We’ve chatted about how to create ideas relevant, and worth sharing, with the folks you want to influence. Let’s use today’s conversation to talk about turning those ideas into writing that does a job.


This lesson covers everything from putting yourself in a solid writing mindset to penning good sentences. We’ll start with the more abstract points (mindset, etc.) and progress toward simple tips on mechanics.


Write Like You’re Drunk


I’ll admit that this point seems counterintuitive to writing cleanly, but take off your judgment pants and wait for a second—it makes sense. James “Smitty” Smith of Diesel Strength and Conditioning gave me this advice during the first days of my foray into online article writing. During one of the many Sundays that we trained at his gym in Elmira, New York, I told him I was having trouble finishing a T-Nation article. The ideas stopped and I couldn’t figure out how to make my point.


He said, “Write like you’re drunk.” What he meant was relax. Writing like you’re drunk means you’re not judging yourself and second guessing every word you type. You remove your filter and just let yourself go. You’ll end up writing what seems to be an absolute shit storm, but the ideas start flowing because your filter is removed. And within that shit storm you’ll find some gems to build the rest of your piece on.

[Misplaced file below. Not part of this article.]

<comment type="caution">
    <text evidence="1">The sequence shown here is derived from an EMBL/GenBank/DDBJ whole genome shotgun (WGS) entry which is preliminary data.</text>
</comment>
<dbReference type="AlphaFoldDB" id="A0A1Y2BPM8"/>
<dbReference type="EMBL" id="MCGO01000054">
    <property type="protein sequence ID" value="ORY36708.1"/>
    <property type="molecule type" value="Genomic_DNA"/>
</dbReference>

Tell Stories


People remember stories—our brains are evolved to receive them. During the thousands of years of our tribal development, stories relayed the information that kept us alive and kept us connected to each other. Archetypes arose to embody our fundamental strivings and struggles—the basis of our humanity. So, when we hear a story we look to find ourselves in the characters, our actions in the plot. We relate, then, we remember.


Integrate the Story to Make Points and Wrap Up


Later on during that Sunday training session with Smitty, we talked about how he learned to relax when writing—he used to be overly self-critical which made him uptight. But developing a writing process, and harnessing his inner, imagined drunkard, helped him loosen up. He mentioned how integrating stories throughout his piece helped make the picture of the outcome he was trying to accomplish much clearer in his head, which made him a more productive, and more communicative, writer.